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Austen’s Theatricality and the Limits of Realism
Jane Austen’s narrative economy is often praised, as is her psychological realism, yet the first relies in important ways on the stage and the second is haunted by the generic expectations and dramaturgies of the comedy of manners and melodrama. The traditional view of Austen as anti-theatrical has not gone unchallenged, yet even accounts that emphasize her interests and investments in the theater have tended to support a stricter segregation of drama and the novel than I believe is warranted. In this paper I describe Austen’s annexation of theatrical experience for novelistic narration in Sense and Sensibility, Persuasion, and Mansfield Park, in moments that lay bare her registration of the compulsory nature of marriage as they probe the limits of her realism. Austen’s theatricality, I suggest, demands an intermedial history of the novel whose parameters I briefly sketch out.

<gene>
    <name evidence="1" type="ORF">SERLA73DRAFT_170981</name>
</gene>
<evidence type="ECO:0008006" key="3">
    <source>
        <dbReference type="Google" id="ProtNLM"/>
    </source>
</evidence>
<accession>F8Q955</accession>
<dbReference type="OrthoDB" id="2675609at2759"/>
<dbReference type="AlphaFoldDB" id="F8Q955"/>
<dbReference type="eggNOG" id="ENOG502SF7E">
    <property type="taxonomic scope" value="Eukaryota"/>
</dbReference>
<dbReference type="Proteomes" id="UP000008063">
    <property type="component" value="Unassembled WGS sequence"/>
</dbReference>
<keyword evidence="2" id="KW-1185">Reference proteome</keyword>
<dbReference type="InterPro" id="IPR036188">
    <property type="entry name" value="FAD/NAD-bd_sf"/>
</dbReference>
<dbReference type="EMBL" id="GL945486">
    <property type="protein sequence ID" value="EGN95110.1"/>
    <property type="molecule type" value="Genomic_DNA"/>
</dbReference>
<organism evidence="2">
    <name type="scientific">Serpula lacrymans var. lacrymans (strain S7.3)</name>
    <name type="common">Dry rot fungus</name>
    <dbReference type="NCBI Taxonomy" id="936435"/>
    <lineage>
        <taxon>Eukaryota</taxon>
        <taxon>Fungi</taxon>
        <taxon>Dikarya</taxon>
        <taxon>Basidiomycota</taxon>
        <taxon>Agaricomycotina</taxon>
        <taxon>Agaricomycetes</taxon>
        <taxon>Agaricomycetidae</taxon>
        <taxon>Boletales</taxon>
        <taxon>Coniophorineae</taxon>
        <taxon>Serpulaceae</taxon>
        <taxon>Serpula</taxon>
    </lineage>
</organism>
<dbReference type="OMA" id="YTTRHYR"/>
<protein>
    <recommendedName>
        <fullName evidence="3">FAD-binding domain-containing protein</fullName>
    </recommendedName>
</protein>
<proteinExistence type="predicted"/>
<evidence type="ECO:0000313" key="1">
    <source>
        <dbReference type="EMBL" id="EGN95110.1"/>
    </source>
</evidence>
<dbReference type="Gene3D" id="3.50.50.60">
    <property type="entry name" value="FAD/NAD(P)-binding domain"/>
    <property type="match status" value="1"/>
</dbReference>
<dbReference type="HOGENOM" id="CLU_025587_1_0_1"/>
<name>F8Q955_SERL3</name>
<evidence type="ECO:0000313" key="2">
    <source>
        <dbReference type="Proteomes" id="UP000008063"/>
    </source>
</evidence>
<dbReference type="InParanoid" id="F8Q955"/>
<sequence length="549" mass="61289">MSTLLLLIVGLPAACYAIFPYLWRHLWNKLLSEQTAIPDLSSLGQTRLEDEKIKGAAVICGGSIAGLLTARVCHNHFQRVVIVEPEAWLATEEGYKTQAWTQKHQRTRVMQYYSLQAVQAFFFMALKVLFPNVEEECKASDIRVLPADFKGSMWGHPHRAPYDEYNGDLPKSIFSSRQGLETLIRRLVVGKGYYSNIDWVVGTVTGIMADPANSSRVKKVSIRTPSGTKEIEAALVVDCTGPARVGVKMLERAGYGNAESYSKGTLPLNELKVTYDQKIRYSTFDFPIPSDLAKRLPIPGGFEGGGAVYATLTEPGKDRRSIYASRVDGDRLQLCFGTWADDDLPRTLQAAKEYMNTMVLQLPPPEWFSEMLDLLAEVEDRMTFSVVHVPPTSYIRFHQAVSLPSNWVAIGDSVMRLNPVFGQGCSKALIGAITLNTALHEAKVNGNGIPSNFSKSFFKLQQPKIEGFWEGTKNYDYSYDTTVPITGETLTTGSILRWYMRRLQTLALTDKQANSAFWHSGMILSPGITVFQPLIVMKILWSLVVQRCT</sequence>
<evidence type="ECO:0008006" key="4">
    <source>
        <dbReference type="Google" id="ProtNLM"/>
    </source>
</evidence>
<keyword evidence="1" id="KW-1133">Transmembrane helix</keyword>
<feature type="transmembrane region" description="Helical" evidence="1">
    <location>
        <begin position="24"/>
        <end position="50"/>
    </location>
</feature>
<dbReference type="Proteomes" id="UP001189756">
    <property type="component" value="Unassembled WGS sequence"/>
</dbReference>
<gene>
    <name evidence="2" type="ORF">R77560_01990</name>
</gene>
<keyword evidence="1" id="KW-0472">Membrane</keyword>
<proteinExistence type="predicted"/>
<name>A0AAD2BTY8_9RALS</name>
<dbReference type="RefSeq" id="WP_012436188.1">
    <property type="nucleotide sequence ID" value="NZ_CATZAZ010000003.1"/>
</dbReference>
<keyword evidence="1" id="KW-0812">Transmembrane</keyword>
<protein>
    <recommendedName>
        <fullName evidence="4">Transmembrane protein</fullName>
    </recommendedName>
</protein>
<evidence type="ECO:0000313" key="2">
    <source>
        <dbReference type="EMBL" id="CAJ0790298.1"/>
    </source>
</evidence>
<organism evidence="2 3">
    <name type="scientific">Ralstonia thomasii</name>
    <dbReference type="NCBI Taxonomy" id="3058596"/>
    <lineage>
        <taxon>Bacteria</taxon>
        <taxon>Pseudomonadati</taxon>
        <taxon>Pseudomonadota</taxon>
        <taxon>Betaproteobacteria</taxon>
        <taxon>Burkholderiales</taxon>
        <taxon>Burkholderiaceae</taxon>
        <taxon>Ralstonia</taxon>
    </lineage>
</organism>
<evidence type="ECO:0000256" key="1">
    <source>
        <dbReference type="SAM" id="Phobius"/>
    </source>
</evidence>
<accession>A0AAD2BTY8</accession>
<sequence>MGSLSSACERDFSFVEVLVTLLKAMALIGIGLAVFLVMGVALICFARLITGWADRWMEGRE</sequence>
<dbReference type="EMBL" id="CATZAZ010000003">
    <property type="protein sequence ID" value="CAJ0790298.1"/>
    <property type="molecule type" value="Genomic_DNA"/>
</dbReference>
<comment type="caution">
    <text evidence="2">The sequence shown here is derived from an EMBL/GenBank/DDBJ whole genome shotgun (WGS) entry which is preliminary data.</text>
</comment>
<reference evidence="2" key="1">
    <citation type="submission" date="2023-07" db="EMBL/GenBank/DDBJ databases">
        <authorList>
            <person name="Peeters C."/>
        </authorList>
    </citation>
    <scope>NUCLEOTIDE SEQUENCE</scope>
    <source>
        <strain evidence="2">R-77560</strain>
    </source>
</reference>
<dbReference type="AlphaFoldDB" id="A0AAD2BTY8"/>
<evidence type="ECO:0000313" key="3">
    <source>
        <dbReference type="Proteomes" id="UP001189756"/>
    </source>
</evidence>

Marcie Frank is Professor of English at Concordia University in Montreal where she teaches primary 18th-century British literature. She has published Gender, Theater and the Origins of Criticism from Dryden to Manley (Cambridge UP 2003), How to be an Intellectual in the Age of TV: The Lessons of Gore Vidal (Duke UP, 2005), and co-edited with Karen Newman and Jonathan Goldberg This Distracted Globe: Worldmaking in Early Modern Literature(Fordham UP 2016). She has edited a dossier of essays on melodrama that appeared in Criticism 55:4 (Fall) 2013. She has published essays on Horace Walpole in Modern Philology, Frances Burney in ELH, and Elizabeth Inchbald in Eighteenth-Century Fiction, and most recently on Dennis Cooper in a special issue of Angelaki 23:1 (2018) on Queer Objects co-edited by Monique Rooney and Guy Davidson. She is currently revising a book manuscript, “The Novel Stage: Narrative Form from the Comedy of Manners to Melodrama” for Bucknell UP from which the paper on Austen is drawn.